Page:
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Don't Bug Me: Canoe Country Insects by Steve Volkening

[PHOTO: Dragonfly on leaf]The two questions most asked of those just returned from a canoe trip to the Boundary Waters region are "how was the fishing?" and "how bad were the bugs?" Depending upon the time of the year and the weather, it may sometimes seem as if the insects were biting more than the smallies or walleye.

Biting insects such as mosquitoes, black flies, and no-see-ums certainly can be a nuisance. But thanks to insect repellents containing DEET (n, n, diethyl-3-methylbenzamide), tightly woven, high-tech fabrics, headnets, and fine screening in our tents, they are not nearly as bothersome to us today as they once were to the early explorers and voyageurs who paddled this area long before us.

Besides, only a few of the insects we encounter in the North Woods are pests. We probably pass by scores of insect species each trip without giving them a second thought. Most bugs are quite beneficial, too. Many other forms of plant and animal life would not survive without them. The majority of the world's flowering plants depend upon insects to pollinate them. We wouldn't be able to snack on blueberries along the path if it weren't for the pollinating efforts of the blackly. Insects also make up a major part of the diet of many other creatures.

Insects have been around for a long, long time. The first primitive insects first appeared on earth about 350 million years ago. It is amazing to think that some of the same bugs we see today were around to bite the dinosaurs!

Insects are the largest and most successful group of animals in the world. Over one million species have been identified and there are estimates of another five to ten million more which yet need to be described. In North America, we have between 90,000 and 100,000 species.

Bugs have an incredible ability to survive in many extreme habitats around the world. Mountain climbers have seen butterflies at 16,500 feet and a hot air balloonist once found a honeybee at 30,000 feet. Blind and colorless crickets live in caves deep below the surface. Snow mosquitoes are active even in cold weather when there is snow on the ground.

All insects have a hard outer shell or exoskeleton covering a body made up of three parts - head, thorax, and abdomen. Each part serves a different function. The head contains the eyes, a pair of sensory antennae, and specialized mouthparts. Beetles have mandibles (jaws) for cutting and chewing. Flies have a sponge-like tongue to absorb liquids. Mosquitoes have a needle-like mouth to pierce skin. The thorax bears three pairs of legs and usually two pairs of wings. All insects have six legs. Spiders are often lumped in with bugs, but they have eight legs. Spiders are arachnids - a whole different class of animals. The insects' abdomen contains organs for digestion and reproduction. Insects breathe through openings called spiracles, which are found in the sides of their thorax and abdomen.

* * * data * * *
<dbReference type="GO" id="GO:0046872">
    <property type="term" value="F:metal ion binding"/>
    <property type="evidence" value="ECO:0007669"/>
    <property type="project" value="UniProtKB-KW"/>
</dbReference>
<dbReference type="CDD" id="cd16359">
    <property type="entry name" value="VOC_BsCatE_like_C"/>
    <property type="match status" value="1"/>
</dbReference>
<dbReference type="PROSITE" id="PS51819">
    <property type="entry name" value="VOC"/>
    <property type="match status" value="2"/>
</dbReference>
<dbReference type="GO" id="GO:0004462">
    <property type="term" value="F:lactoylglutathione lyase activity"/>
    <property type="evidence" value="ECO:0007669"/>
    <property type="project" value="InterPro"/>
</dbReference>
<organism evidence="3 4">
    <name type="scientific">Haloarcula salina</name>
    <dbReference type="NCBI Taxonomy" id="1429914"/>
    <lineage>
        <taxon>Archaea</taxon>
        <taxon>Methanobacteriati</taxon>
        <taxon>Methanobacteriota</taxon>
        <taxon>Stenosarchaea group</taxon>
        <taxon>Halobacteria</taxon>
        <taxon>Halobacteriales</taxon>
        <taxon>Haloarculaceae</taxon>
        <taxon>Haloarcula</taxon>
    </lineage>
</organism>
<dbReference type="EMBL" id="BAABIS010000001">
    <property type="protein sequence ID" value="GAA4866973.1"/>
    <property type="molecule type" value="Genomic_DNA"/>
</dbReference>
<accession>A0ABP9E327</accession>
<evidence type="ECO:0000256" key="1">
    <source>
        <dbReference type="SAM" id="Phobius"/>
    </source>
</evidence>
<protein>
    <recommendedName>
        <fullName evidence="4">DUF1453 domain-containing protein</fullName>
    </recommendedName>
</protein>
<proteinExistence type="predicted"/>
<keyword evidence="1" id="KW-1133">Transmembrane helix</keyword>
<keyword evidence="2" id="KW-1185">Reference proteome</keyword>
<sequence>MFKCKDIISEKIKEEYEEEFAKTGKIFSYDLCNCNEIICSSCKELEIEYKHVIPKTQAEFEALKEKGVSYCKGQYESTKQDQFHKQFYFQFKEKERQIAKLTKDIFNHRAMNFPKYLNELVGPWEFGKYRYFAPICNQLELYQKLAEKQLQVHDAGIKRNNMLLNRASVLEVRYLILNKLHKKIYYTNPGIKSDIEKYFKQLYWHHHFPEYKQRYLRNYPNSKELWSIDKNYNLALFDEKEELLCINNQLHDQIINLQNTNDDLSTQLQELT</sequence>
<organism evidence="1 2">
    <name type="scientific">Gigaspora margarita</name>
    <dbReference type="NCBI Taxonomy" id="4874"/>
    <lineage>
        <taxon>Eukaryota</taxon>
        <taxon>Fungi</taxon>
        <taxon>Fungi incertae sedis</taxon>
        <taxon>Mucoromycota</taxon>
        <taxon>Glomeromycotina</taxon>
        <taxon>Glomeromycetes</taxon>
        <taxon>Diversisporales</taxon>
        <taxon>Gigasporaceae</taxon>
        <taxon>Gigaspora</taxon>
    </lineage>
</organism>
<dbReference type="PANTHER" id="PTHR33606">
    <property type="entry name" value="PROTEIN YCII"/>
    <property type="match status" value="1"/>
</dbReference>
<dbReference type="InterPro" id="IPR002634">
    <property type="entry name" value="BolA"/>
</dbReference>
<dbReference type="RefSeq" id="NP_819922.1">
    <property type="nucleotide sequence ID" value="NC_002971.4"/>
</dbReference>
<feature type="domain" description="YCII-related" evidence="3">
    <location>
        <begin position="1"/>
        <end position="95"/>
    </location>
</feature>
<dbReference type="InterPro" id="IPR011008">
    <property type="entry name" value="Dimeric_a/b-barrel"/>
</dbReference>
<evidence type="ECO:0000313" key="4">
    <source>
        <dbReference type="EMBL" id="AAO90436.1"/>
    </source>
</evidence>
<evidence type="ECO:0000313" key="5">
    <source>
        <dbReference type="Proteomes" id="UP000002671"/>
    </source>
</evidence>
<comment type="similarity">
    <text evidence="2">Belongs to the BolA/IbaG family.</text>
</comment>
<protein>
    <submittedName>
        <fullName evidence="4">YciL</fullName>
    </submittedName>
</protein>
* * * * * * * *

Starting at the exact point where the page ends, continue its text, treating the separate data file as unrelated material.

Insects were the first creatures to develop the ability to fly. This made it easier for them to evade predators and find food. Their wings are made of cuticle, the same substance as our outer skin. Their wings are hinged to their thorax and both pairs are usually hooked together. Dragonflies can beat theirs alternately, giving them greater maneuverability. Flies are one of the few insect families with just one pair of wings. Still, they are remarkable fliers - able to fly backwards, sideways, and even upside down! Most insects can fold their wings when not in use. This makes it possible to squeeze into small spaces to find food, shelter, and escape from predators.

Water Bugs

Since the numerous lakes and streams of the Boundary Waters Canoe Area Wilderness and Quetico Provincial Park are the region's prime attraction, let's first look at two common insects which live in the water - Water Striders and Whirligig Beetles.

Water Striders are also called "Skaters" or the "Jesus Bug" because of their ability to "walk" or skim across the surface of the water. They are slender insects with short forelegs and much longer middle and back legs. The forelegs are used by these predatory bugs for grasping prey. The last four legs are equipped with tiny water-repellent hairs that keep them on the top of the water. These Striders should not be confused with the eight-legged Fisher Spider, which is 5 inches long. These hunting spiders are also often seen on lily pads. They can run on top of the water and even dive below in search of a meal.

Striders are little bugs which range in size from 1/16 to 1-1/2 inches long and are usually dark brown. They dart about on the surface film of the water held up by their widely-spread four rear legs. They have special sensory organs on their legs to detect ripples. They then quickly move in to capture the mosquitoes larvae or fly which fell into the water. These sensors also play an important role in courtship. Striders communicate to potential mates by sending out a special series of ripples of their own.

Females lay eggs in parallel rows at the water's edge. They soon hatch, and the nymphs emerge. After about five weeks, the nymphs mature into adults. They are able to survive the frigid northern winters by hibernating under leaves near the shore. They live long enough into the next spring to begin another generation.

Over five hundred species of Water Striders are found throughout the world. Most of them live in fresh water streams and lakes. Some of them, however, live in the warm tropical oceans.

The Whirligig Beetle is another common aquatic insect that glides across the surface of quiet lakes and streams. These small beetles (1/8 - 5/8 inches long) are often seen in groups zig-zagging in circles in a quiet eddy. They float on the surface and don't suspend themselves above it like Striders.

Like Striders, Whirligigs are hunters both as adults and in their larval stage. The adults hunt aquatic insects and other bugs which may have fallen in the water. The larvae eat snails, mites, and larvae of other species. These beetles are expert hunters because of their unusually divided compound eyes. The upper and lower parts enable them to see both above and below the surface of the water at the same time.